7 Andrei Tarkovsky movies that everyone should watch



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Andrei Tarkovsky

Igor Gnevasev / Global Look Press In fact, he is one of the biggest directors in Russia who produced only 7 films, so there are a few words about each of them and why you need to watch them.

"For me, God is," said Lars von Trier about Russian film director Andrew Tarkovsky. In an interview with Time Out London, von Trier said that in 1975 Tarkovsky watched the film The Mirror 20 times. Recently, four of Tarkovsky's films have been included in the list of the BBC's 100 largest foreign films of all time.

The beauty and philosophical silence of Tarkovsky's work is still inspired by the well-known directors von Trier, Andrey Zvyagintsev, and a new generation of filmmakers.

One of the most visionary, famous and influential filmmakers during his tragic death at the age of 54, Tarkovsky produced only seven full-length films. All are metaphysical and spiritual studies of humanity, and each film is recognized worldwide as an art masterpiece.

1. Ivan's Childhood, 1962

This is the first feature film Tarkovsky. Twelve-year-old Ivan, who was hit by Hitler's invasion, became a robber for the Soviet army. He risks his life when he slips between the marshy front.

The film won the Tarkovsky Awards in the West because it won the Golden Lion at the Venice Festival.

2. Andrei Rublev, 1966

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The next film of Tarkovsky is an example of his progress. Episodic film shows eight moments in the life of Andrew Rublev, a Russian iconographer from the 15th century. Many interpreted it as an allegory for the distress of the artist under the Soviet regime and, therefore, they have not been marketed in Russia for many years in Russia.

3. Solaris, 1972

Tarkovsky won more praise after he adapted that the scientific fantasy novel Solaris was shown by Polish writer Stanislaw Lem. This story talks about a scientist sent to explore mysterious events on a space station that circles around the planet Solaris. After arriving, he finds his dead wife at the station and tries to kill her, but, as in this immense scientific fantastic classics, he returns to life again.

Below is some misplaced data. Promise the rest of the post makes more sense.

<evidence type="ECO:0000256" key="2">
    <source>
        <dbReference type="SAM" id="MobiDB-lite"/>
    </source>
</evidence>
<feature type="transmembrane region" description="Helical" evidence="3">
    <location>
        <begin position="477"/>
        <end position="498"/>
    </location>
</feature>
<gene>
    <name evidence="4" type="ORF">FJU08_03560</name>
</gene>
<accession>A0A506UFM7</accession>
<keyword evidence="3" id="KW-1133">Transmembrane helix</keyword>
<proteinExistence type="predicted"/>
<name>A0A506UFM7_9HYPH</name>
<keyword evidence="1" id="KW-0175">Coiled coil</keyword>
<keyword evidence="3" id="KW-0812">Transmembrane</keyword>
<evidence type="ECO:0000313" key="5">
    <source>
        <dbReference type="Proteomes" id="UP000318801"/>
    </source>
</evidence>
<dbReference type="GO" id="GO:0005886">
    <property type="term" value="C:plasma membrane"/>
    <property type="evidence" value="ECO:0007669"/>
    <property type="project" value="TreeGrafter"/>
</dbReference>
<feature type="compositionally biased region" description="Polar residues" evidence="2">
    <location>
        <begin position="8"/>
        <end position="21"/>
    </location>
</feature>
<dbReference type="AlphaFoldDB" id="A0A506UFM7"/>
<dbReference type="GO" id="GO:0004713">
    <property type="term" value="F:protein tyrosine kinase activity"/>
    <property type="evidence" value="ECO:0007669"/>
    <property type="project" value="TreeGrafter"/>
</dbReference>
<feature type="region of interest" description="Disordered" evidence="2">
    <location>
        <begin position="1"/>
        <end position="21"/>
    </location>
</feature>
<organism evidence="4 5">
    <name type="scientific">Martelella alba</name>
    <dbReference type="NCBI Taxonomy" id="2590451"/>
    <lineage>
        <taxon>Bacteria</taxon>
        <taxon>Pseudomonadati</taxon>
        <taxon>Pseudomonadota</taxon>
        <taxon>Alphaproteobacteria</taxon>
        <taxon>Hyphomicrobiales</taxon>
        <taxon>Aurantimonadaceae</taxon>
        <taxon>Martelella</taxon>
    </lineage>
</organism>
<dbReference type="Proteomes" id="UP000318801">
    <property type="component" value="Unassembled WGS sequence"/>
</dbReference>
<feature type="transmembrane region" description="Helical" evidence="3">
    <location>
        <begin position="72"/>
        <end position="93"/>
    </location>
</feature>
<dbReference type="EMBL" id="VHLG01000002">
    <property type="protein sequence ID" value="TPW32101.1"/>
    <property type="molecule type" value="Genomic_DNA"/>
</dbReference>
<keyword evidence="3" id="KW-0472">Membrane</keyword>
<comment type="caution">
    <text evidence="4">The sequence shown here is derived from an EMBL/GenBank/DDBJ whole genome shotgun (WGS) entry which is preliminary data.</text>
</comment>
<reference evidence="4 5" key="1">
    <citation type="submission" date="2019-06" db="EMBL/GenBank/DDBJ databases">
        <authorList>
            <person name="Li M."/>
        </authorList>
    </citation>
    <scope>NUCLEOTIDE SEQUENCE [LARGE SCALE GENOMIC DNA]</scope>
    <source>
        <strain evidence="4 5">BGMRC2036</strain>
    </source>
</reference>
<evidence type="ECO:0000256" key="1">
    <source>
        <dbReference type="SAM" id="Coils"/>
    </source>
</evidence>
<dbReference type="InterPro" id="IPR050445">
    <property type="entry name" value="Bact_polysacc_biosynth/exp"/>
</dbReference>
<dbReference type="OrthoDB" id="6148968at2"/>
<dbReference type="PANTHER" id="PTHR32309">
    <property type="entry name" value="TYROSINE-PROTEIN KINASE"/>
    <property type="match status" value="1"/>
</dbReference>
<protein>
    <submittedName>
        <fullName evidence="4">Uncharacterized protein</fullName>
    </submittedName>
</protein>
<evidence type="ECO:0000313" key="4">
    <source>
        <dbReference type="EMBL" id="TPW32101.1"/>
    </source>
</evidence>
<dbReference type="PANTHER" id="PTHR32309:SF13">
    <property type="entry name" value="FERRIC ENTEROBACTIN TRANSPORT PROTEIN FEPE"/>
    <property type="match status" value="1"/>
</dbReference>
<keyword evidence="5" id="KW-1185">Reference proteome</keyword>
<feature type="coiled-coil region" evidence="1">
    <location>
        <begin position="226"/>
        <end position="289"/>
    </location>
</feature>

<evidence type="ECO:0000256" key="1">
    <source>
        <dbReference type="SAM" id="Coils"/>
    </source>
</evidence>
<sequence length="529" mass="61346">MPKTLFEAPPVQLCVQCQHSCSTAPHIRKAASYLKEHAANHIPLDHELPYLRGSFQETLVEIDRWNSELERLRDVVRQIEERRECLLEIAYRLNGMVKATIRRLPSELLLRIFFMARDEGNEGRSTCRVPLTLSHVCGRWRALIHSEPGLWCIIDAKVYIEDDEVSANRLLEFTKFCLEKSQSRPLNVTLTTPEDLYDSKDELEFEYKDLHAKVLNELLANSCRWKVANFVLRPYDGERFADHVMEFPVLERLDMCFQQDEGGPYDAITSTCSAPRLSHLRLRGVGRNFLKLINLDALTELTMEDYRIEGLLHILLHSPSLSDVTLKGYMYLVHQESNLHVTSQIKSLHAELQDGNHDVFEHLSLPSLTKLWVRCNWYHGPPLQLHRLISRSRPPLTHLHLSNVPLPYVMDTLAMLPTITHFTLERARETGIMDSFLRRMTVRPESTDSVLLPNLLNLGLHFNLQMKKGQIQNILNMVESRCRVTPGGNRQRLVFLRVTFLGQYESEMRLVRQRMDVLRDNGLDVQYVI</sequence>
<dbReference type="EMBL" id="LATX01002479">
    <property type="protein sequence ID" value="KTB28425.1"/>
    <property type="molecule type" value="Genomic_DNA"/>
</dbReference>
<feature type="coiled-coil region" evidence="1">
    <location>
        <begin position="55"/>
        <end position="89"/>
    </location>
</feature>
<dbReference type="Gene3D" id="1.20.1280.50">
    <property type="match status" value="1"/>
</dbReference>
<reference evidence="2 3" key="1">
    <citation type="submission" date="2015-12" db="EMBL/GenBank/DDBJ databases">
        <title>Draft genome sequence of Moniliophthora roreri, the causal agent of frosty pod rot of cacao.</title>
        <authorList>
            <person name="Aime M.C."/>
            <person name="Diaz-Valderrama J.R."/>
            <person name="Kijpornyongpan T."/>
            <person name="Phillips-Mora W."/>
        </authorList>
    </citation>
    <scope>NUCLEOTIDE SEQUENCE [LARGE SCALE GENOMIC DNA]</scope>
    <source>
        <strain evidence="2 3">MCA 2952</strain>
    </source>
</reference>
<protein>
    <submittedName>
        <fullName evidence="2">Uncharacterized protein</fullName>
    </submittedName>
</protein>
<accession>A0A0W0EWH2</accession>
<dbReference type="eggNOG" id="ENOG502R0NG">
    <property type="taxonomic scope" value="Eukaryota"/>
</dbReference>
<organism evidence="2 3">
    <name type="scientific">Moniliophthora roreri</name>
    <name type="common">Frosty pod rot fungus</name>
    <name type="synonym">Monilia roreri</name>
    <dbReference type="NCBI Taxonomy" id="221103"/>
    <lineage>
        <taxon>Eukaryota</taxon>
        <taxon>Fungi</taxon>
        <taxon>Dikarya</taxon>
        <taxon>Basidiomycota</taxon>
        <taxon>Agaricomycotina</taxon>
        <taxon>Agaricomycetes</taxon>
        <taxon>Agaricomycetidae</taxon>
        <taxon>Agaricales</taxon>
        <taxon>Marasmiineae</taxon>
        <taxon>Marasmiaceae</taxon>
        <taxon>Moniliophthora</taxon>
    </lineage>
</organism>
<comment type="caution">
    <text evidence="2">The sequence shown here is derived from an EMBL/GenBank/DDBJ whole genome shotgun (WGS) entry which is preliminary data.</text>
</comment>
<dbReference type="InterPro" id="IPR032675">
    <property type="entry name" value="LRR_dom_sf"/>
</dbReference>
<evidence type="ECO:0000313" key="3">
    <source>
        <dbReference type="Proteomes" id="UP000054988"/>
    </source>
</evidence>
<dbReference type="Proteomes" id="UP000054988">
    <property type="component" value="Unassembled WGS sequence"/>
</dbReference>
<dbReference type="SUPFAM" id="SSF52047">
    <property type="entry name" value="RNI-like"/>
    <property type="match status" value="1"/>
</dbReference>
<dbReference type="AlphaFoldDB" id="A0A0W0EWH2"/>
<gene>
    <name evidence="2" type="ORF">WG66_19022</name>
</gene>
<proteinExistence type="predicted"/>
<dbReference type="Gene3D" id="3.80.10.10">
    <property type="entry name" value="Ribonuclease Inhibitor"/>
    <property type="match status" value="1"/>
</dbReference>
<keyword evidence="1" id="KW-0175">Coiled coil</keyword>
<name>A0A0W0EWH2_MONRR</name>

4. Mirror, 1975

The mirror is probably a key film in the Tarkovsky canon and as close as possible to poetry as a movie. The fragmented memories of the dying poet Alexei form this exhausted autobiographical dreamer, which intertwines the songs of Tarkovsky's father Arseny, a respected word from the Soviet era. Film kaleidoscopic approach does not offer any natural narrative preparation and combines incidents, dreams and memories, along with film footage.

5. Stalker, 1979

The second scientific fantastic film of Tarkovsky was his last work in Russia before he moved to Italy. It is based on the novel Strugatsky Brothers Roadside Picnic. In the fictional world protagonist – Stalker – he earns money by conducting illegal excursions into the dead zone. This is an area of ​​hidden danger, which contains a space that gives visitors its deepest desires. Depending on the plot, Stalker goes to the area with a writer and a professor. The path in the desert – as much as the state of mind as the place – can be perceived in this metaphysical maze, we can not see.

6. Nostalgia, 1983

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In the early eighties Tarkovsky left Russia for good. His cinematic career was re-animated in Italy, where he made a television documentary Tempo di viaggio, followed by Nostalgia, in collaboration with the renowned Italian screenwriter Tonino Guerra. In Nostalgia, a Russian writer visited Tuscany with his translator who investigated a Russian 18-year-old suicidal composer. Imagination and despair are blocked by him until he meets Domenico, the fool who persuades him to take on the task – walks a candle from one end of the spa to another – in order to "save the world".

7. Sacrifice, 1986

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By the time Tarkovsky started working on his next and final film, he knew he was seriously ill with cancer. Swedish production, The Sacrifice is an allegory of self-sacrifice, in which the man played by Erland Josephson gives up everything he has to prevent a nuclear catastrophe. The use of Josephson and cameraman Sven Nykvist, who were best known for collaborating with Ingrom Bergman, illustrate the influence of the Swedish director, one of the few directors whom Tarkovsky truly admired.

Read more: 4 reasons to see Loveless Andrei Zvyagintsev

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